Two PAL alumni live at Circle of Care’s Boys Ranch, assisting with the livestock program. One of PAL’s college graduates is currently on a year-long mission trip teaching in China, for which Circle of Care has provided luggage and the funding for her to come home to visit occasionally. In a thank you note to Baston and his team, Latasha (whose last name cannot be shared for safety reasons) wrote: “I was lost and alone and didn’t see my value or think I even had a future. You helped God touch my life when I couldn’t even hear His voice.”

Next page: Family makes all the difference

Family makes all the difference

The solutions offered by OKDHS and local agencies are making a tremendous difference in the lives of some of the youth aging out of foster care in Oklahoma. But Boyd argues it isn’t enough. She has been educating states on the benefits of changing the “aging out” age from 18 to 21.

“Children who stay in [foster care] until age 21 have vastly better outcomes than those that don’t,” said Boyd. “When children are able to stay in care, those statistics are much more aligned to other youth who have been disadvantaged or in poverty,” rather than youth who have had no support.

So far, 21 states have expanded foster care benefits through age 21. Oklahoma is not one of them. According to Boyd, it’s less costly to provide independent living services than to provide expanded foster care.

As of Sept. 29, federal law is making it mandatory that Oklahoma begin transition planning with foster children at age 14, rather than 16. This transition gives OKDHS more time to connect kids to resources and help them secure permanent connections with adults who can assist them after care. But it doesn’t change what happens when a child turns 18.

What can change a foster child’s future is a family. Takeisa Sims is proof that a caring foster parent can make all the difference in the world. Fostered by a cousin since birth, Sims’ foster mom eventually became her legal guardian. Though she was never adopted, the University of Oklahoma student credits her foster mom, whom she calls “mom,” with supporting her dreams to going to college.

“She may not have a degree herself or be wealthy, but she is a hard-working person,” Sims said proudly.

A former intern with Sunbeam Family Services and currently pursing her master’s degree in social work, Sims guesses that had her biological mom not selflessly placed her, she’d have had a much different life.

“Nobody went to college or is doing much with their lives,” Sims said of her biological family, whom, along with her biological parents, she continues to see regularly. “My life would be drastically different.”

Sims made use of classes and resources as she prepared to age out of the foster care system, but she realized the other foster children in the class didn’t have the adult support she did.

Like she witnessed firsthand, Sims’ story isn’t the norm. Boyer said foster families are often afraid of the baggage that comes with teenagers or that they have formed their own opinions about things.

“There is still a big misconception that youth are in foster care because of something they did,” said Boyer. “It’s not their fault. They still need family.”

Sims said that same stereotype meant friends didn’t believe her when she’d tell them she was in foster care.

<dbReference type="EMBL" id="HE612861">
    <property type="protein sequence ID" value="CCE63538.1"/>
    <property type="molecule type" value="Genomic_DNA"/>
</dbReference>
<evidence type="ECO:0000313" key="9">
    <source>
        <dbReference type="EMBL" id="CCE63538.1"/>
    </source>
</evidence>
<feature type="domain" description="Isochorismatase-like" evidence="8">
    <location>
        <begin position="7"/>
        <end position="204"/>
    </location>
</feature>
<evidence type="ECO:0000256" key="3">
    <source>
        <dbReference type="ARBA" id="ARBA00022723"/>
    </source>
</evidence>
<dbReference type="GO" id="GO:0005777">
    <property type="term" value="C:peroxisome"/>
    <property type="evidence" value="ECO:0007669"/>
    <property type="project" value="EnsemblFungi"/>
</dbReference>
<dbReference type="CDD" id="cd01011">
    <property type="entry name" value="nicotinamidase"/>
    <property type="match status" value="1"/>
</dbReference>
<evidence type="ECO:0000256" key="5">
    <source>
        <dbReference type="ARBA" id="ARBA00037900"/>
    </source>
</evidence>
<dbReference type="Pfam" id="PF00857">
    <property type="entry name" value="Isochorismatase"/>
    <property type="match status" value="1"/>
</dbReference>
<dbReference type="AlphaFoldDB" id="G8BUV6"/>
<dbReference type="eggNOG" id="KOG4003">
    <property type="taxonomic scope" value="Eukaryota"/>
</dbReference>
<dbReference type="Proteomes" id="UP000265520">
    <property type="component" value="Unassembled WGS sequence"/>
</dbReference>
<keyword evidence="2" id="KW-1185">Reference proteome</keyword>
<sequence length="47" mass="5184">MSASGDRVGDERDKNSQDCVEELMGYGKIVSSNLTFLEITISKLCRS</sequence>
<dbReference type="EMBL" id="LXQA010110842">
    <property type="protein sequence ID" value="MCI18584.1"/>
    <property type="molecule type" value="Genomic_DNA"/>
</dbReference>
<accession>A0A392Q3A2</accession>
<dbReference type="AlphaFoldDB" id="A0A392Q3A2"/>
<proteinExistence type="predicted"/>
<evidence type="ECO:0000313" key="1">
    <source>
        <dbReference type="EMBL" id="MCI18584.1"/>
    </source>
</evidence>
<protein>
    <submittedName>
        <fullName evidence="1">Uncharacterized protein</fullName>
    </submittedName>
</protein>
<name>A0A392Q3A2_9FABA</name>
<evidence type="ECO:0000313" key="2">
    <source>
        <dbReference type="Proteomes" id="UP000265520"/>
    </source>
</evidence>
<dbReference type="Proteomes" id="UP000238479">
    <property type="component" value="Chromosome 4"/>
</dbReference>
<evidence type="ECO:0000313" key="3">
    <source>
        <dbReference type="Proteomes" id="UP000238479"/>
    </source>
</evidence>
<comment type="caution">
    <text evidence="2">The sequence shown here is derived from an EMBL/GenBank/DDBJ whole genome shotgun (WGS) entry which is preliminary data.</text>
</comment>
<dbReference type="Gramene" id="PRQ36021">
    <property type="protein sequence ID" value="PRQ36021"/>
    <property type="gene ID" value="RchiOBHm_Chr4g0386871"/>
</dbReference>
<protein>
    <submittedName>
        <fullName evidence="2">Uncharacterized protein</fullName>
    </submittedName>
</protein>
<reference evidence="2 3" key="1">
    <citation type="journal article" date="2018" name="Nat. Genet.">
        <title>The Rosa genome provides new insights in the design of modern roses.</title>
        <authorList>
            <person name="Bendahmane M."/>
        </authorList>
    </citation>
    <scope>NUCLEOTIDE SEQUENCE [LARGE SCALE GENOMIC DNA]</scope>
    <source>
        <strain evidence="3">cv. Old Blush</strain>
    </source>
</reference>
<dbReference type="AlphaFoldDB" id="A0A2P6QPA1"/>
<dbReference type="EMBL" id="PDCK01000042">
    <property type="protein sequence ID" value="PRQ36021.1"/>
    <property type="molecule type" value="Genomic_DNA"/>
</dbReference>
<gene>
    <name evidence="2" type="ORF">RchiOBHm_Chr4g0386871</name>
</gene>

“I was so different than what people thought I should be,” she said. “People have such a negative connotation, but I’ve developed as an ambassador over time.”

Sherlyn Conlan, therapist and foster home trainer for the family and child service nonprofit Eckerd, has witnessed that misconception, along with some foster teens’ assertion that they are adults and can make decisions for themselves, can make fostering this age group challenging. But the flip side to that can be foster teens’ resiliency, long-time desire to have a family and ability to communicate.

“When that teen has not had successful parenting in the past, they really believe they are smarter than adults and can make better decisions,” Conlan said. “The challenge is to help them see there are adults who care about them and are trying to help them succeed.”

Eckerd recruits foster families for children ages 0 to 18, but the majority of the agency’s kids in care are ages 12 to 18, which can be the hardest population to place. Eckerd’s Group Home Transition and Diversion program works with teens in group homes to connect them with supportive adults, who can be mentors, connections or even foster parents.

“They may be adults in their family or from their past with whom they have lost contact,” said Conlan. “These adults may or may not be able to be placement providers for the youth, but they can be a connection for them.”

For foster parents desiring to work with teens, Eckerd offers specific training that addresses their unique developmental needs and methods for alleviating potential power struggles. The agency also puts foster families in connection with community resources geared to supporting teens, including OKDHS’s Independent Living Program. Eckerd even helps pay for expenses related to drivers’ education and graduation, all in an effort to give teens the families they deserve.

For teens who don’t receive the love and commitment of a family, Boyd fears the worst: “They end up with an abusive partner or abusing their kids. They haven’t seen anyone not do that.”

But for those like Sims who stand confident in their worth with a supportive network around them, the possibilities are endless.

“If you give a child security and love, no matter where they go, they will know ‘there was one person that loved me,’” Sims said. “That helped change me.”

For more information about fostering or mentoring a teenager in foster care,please contact:

Be sure to check out our foster blogs!

more stories